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We have the technology (to quote The Six Million Dollar Man), but commercial tools for exploring, assisting, and augmenting our bodies really can approach a price tag of $6 million. Medical and assistive tech manufacturers must pay not just for R&D, but for expensive clinical trials, regulatory compliance, and liability — and doesn’t help with low pricing that these devices are typically paid for through insurance, rather than purchased directly. But many gadgets that restore people’s abilities or enable new “superpowers” are surprisingly easy to make, and for tiny fractions of the costs of off-the-shelf equivalents. MAKE 29, the “DIY Superhuman” issue, explains how.

MAKE 29

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Becky Stern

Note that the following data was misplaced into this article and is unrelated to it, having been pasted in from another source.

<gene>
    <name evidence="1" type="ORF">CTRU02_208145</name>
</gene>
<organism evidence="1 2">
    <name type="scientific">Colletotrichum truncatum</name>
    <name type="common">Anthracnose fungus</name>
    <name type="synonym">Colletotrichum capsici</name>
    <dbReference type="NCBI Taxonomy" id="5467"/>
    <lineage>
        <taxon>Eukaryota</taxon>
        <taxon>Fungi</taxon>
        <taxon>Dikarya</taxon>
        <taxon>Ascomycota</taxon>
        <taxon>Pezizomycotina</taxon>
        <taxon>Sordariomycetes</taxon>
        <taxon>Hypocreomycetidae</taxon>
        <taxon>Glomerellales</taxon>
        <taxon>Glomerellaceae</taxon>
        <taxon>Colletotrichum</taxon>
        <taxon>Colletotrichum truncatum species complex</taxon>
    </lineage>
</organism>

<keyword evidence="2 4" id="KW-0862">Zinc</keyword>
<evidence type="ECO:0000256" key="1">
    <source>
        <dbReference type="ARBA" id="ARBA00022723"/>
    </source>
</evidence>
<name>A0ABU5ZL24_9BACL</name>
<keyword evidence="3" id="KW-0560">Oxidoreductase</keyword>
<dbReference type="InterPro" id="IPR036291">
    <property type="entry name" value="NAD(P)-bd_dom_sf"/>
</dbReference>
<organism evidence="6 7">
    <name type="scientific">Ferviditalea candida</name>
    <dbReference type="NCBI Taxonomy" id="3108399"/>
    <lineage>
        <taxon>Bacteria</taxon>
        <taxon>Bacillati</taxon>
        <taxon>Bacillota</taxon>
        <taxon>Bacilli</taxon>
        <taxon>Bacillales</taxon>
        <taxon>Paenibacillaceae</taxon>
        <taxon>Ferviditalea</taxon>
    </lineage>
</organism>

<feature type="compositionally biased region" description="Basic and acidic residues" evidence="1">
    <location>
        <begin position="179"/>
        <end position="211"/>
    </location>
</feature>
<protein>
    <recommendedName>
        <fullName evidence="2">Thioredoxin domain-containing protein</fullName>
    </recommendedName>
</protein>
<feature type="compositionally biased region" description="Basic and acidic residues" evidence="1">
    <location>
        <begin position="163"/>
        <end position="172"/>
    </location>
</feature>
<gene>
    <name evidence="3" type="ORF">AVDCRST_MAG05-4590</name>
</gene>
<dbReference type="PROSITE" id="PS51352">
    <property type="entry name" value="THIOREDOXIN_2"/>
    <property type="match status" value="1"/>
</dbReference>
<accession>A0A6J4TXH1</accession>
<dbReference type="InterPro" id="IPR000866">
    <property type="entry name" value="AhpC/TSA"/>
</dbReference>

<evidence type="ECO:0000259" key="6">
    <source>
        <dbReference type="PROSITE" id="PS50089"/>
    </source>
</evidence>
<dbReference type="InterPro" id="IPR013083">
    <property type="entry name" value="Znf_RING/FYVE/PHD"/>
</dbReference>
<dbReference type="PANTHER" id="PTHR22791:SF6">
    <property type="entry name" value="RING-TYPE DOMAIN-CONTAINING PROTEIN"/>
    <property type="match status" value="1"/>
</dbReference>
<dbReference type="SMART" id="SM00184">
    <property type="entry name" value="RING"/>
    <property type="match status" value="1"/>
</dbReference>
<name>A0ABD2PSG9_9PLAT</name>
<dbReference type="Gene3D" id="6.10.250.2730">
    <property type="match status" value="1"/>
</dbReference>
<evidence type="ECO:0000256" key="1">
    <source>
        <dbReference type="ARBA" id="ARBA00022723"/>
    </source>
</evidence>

Becky Stern

Becky Stern is director of wearable electronics at Adafruit Industries. Her personal site: sternlab.org


  • http://www.facebook.com/sriram.srikanthjena Srikanth Sriram

    exclent magzine

  • http://www.facebook.com/people/John-Borden/1052035377 John Borden

    Lulz, augments.
    This isn’t going to get me hooked on Neuropyzene, is it?

  • http://connersmithsprojects.blogspot.com Conner

    Any idea when subscribers will get these?

    • http://jakespurlock.com/ Jake Spurlock

      Should be in the mail any day….

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